Special Report | Banking Systems & Technology
Keeping up with corporates’ increasingly sophisticated demands for more streamlined and well-integrated solutions is proving challenging.
Technology is central to the modern treasurer’s toolkit. “When it comes to good risk management—whether that is regulatory, operational or market-related—technology is at the core of our discussions with clients,” says Chris Jameson, head of corporate sales, Western Europe, at Bank of America Merrill Lynch. “It is an undisputed fact that technology facilitates greater visibility for treasury across business units and geographies, which is particularly important in light of regulatory risk and market uncertainty.”
Where banking systems are concerned, there are plenty of areas where treasurers would like to see further developments. In research published last December, research and advisory firm Aite Group identified 10 key banking demands from corporate clients, including advanced analytics, greater mobility, better risk management and tighter integration between bank and corporate systems.
The report points out that, as well as fulfilling the needs of corporate treasurers, banks are increasingly having to factor in other members of the organization—including procurement, operations, marketing and IT—and that failing to meet all these parties’ demands can result in the loss of competitive advantage.
Where data is concerned, the report says, different corporate executives have requirements that go beyond the raw “data dumps” banks largely provide. “Banks are good at setting up multiple channels and accumulating data, but they are not very good at aggregating or analyzing the data they acquire over all those channels,” comments David O’Connell, senior analyst at Aite Group. George Dessing, senior vice president, treasury and risk, for information services and publishing company Wolters Kluwer, agrees that the use of information is one area in which banks could improve. “If you take a step back, what we really want is to have the right information, which is something more than just transferring money from A to B,” he comments. Dessing says that Wolters Kluwer has a legal analytics tool, Datacert/TyMetrix, which analyzes $60 billion worth of law-firm invoices. “We asked our clients whether we could use the data which is already flowing through the systems, and they said yes,” he explains. “Before we knew it, we had a great amount of information and analytics which we used to show clients how they could further improve efficiency within their own legal departments.”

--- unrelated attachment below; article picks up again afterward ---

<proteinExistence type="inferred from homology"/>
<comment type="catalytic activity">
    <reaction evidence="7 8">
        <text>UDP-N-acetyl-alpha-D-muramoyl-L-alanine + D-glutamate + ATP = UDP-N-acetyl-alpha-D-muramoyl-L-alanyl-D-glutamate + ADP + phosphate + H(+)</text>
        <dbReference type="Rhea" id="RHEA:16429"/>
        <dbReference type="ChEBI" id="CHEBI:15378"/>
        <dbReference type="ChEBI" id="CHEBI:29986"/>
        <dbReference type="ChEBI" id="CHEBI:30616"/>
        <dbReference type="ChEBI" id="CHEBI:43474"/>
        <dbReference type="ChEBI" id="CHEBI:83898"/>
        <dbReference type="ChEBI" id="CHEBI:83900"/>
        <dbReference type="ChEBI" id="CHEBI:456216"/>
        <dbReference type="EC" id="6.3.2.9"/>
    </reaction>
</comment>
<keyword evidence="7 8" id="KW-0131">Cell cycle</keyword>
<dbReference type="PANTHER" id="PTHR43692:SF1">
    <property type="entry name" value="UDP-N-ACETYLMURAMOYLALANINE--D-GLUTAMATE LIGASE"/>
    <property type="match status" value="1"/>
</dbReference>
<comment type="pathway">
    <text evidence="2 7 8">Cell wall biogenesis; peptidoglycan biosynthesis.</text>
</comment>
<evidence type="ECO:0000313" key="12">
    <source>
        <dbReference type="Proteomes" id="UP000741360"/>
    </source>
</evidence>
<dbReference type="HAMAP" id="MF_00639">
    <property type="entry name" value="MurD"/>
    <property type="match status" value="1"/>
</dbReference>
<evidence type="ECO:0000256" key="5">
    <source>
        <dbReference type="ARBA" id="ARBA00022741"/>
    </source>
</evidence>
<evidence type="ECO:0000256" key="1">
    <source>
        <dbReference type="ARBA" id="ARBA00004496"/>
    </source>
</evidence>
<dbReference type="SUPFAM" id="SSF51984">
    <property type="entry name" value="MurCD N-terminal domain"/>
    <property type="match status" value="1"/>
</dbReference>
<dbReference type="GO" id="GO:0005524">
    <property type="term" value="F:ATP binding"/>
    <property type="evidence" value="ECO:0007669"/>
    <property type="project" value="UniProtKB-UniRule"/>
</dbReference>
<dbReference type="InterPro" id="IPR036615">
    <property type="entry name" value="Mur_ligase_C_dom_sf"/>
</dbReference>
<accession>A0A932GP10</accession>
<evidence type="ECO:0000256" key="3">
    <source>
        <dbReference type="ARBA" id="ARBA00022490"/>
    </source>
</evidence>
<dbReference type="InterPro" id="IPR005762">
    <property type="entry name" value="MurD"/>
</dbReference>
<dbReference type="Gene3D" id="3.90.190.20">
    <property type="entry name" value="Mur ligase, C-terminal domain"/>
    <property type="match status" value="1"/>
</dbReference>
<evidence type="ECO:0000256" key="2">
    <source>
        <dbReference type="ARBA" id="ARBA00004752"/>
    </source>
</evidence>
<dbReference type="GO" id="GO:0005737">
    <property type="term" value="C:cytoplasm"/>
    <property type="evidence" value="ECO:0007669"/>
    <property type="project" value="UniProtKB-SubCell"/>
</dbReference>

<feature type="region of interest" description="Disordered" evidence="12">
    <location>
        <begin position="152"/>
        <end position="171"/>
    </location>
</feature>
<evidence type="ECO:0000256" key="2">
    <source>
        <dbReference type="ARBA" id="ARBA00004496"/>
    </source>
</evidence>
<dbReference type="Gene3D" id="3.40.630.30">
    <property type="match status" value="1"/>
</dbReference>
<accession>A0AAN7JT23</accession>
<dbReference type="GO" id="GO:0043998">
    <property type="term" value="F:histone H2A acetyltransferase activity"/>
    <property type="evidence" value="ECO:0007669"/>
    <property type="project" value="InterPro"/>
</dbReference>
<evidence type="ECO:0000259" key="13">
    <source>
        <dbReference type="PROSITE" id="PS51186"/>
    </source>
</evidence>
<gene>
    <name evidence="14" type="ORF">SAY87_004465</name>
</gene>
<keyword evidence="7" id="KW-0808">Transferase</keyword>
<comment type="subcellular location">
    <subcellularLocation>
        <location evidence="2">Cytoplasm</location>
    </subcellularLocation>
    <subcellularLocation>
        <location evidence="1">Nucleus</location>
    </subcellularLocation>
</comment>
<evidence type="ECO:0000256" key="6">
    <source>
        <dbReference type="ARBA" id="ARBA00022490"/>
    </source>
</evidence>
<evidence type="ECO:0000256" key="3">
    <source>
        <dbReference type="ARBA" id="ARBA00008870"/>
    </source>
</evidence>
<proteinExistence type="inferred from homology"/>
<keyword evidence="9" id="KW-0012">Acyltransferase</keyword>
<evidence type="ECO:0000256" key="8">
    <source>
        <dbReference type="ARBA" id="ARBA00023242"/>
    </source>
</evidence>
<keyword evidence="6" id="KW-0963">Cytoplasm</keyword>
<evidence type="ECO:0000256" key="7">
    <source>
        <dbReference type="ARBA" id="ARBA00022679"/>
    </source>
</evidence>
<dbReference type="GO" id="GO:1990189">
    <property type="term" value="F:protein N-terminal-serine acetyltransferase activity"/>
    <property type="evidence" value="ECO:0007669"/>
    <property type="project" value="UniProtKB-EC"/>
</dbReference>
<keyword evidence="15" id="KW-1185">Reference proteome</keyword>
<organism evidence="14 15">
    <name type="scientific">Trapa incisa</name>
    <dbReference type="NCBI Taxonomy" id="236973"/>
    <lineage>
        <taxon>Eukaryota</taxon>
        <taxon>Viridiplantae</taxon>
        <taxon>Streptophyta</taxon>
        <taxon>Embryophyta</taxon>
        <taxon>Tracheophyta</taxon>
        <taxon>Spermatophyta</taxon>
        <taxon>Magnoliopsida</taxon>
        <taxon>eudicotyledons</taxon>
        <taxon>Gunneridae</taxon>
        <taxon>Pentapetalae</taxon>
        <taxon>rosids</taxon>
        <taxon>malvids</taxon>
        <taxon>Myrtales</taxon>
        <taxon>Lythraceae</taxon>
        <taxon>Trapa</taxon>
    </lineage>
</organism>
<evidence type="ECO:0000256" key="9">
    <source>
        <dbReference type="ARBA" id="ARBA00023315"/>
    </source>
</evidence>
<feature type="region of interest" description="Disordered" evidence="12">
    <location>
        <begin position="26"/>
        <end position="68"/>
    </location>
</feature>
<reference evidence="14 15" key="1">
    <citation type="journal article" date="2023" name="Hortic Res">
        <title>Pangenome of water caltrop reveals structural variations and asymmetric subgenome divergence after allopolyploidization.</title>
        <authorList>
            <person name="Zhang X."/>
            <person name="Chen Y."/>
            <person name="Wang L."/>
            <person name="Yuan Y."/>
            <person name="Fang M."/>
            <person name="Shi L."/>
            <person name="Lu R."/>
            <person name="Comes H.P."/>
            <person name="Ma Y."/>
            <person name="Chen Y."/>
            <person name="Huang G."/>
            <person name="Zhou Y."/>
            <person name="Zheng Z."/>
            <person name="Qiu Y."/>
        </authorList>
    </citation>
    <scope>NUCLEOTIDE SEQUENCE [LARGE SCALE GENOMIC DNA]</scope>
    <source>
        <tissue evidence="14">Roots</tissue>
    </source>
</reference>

While some treasurers are looking for better analytics, others are more concerned about minimizing the complexity of bank-to-corporate connectivity. “If you have to deal with dozens of bank groups on a global level, even if all such solutions are great, they are very different from one another,” says Steffen Diel, senior vice president, head of global treasury, at enterprise software vendor SAP. “A unified channel to the banks to execute transactions or to gain transparency, for example via SWIFT, would be very helpful.”
Diel says transparency could be improved with the creation of a bank core system whereby companies could view liquidity on all group accounts at the relevant bank or get an overview of derivative positions, including mark-to-market valuations. He adds, “The lack of such an integrated system is why annual confirmations by the banks for outstanding business with the corporate (which are required by auditors for the annual audit process) can sometimes take a long time to provide.”
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